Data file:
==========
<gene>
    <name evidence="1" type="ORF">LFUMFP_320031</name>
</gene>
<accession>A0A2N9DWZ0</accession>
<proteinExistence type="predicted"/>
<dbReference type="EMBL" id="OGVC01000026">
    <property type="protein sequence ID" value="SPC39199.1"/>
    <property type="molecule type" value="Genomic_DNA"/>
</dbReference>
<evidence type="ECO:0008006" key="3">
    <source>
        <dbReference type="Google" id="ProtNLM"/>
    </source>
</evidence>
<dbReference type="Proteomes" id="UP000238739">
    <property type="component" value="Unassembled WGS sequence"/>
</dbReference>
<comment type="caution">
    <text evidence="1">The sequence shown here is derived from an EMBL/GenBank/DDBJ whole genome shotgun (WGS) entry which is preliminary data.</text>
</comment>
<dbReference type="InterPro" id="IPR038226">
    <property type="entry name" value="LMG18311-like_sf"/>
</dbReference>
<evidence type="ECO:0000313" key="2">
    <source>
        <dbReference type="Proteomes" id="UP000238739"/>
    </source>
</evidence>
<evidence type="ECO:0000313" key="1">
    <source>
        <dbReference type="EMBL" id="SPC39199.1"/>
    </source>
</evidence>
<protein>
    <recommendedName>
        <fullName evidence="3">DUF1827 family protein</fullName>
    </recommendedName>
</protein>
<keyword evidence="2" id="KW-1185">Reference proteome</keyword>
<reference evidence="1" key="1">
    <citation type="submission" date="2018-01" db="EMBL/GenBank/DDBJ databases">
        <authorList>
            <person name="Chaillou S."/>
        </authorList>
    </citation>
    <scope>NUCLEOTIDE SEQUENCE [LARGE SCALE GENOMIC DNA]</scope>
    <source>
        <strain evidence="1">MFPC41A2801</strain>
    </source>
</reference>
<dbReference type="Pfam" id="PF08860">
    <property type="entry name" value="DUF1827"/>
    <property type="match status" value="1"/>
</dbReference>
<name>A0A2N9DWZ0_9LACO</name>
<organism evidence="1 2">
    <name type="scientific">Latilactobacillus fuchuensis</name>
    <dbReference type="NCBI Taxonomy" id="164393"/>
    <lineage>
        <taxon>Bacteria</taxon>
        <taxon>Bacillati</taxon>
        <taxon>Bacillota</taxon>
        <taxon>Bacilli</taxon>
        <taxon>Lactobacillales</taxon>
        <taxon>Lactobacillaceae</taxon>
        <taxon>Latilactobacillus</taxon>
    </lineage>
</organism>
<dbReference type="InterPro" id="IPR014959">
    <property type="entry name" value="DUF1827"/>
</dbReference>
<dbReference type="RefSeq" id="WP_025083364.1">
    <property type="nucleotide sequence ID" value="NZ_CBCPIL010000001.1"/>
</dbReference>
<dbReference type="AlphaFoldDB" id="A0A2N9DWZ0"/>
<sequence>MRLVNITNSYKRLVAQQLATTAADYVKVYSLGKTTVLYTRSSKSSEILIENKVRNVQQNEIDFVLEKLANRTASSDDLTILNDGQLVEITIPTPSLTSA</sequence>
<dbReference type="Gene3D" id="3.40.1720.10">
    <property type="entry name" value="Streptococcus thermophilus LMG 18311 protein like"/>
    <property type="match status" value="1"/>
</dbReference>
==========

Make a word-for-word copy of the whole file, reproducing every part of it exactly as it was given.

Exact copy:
<gene>
    <name evidence="1" type="ORF">LFUMFP_320031</name>
</gene>
<accession>A0A2N9DWZ0</accession>
<proteinExistence type="predicted"/>
<dbReference type="EMBL" id="OGVC01000026">
    <property type="protein sequence ID" value="SPC39199.1"/>
    <property type="molecule type" value="Genomic_DNA"/>
</dbReference>
<evidence type="ECO:0008006" key="3">
    <source>
        <dbReference type="Google" id="ProtNLM"/>
    </source>
</evidence>
<dbReference type="Proteomes" id="UP000238739">
    <property type="component" value="Unassembled WGS sequence"/>
</dbReference>
<comment type="caution">
    <text evidence="1">The sequence shown here is derived from an EMBL/GenBank/DDBJ whole genome shotgun (WGS) entry which is preliminary data.</text>
</comment>
<dbReference type="InterPro" id="IPR038226">
    <property type="entry name" value="LMG18311-like_sf"/>
</dbReference>
<evidence type="ECO:0000313" key="2">
    <source>
        <dbReference type="Proteomes" id="UP000238739"/>
    </source>
</evidence>
<evidence type="ECO:0000313" key="1">
    <source>
        <dbReference type="EMBL" id="SPC39199.1"/>
    </source>
</evidence>
<protein>
    <recommendedName>
        <fullName evidence="3">DUF1827 family protein</fullName>
    </recommendedName>
</protein>
<keyword evidence="2" id="KW-1185">Reference proteome</keyword>
<reference evidence="1" key="1">
    <citation type="submission" date="2018-01" db="EMBL/GenBank/DDBJ databases">
        <authorList>
            <person name="Chaillou S."/>
        </authorList>
    </citation>
    <scope>NUCLEOTIDE SEQUENCE [LARGE SCALE GENOMIC DNA]</scope>
    <source>
        <strain evidence="1">MFPC41A2801</strain>
    </source>
</reference>
<dbReference type="Pfam" id="PF08860">
    <property type="entry name" value="DUF1827"/>
    <property type="match status" value="1"/>
</dbReference>
<name>A0A2N9DWZ0_9LACO</name>
<organism evidence="1 2">
    <name type="scientific">Latilactobacillus fuchuensis</name>
    <dbReference type="NCBI Taxonomy" id="164393"/>
    <lineage>
        <taxon>Bacteria</taxon>
        <taxon>Bacillati</taxon>
        <taxon>Bacillota</taxon>
        <taxon>Bacilli</taxon>
        <taxon>Lactobacillales</taxon>
        <taxon>Lactobacillaceae</taxon>
        <taxon>Latilactobacillus</taxon>
    </lineage>
</organism>
<dbReference type="InterPro" id="IPR014959">
    <property type="entry name" value="DUF1827"/>
</dbReference>
<dbReference type="RefSeq" id="WP_025083364.1">
    <property type="nucleotide sequence ID" value="NZ_CBCPIL010000001.1"/>
</dbReference>
<dbReference type="AlphaFoldDB" id="A0A2N9DWZ0"/>
<sequence>MRLVNITNSYKRLVAQQLATTAADYVKVYSLGKTTVLYTRSSKSSEILIENKVRNVQQNEIDFVLEKLANRTASSDDLTILNDGQLVEITIPTPSLTSA</sequence>
<dbReference type="Gene3D" id="3.40.1720.10">
    <property type="entry name" value="Streptococcus thermophilus LMG 18311 protein like"/>
    <property type="match status" value="1"/>
</dbReference>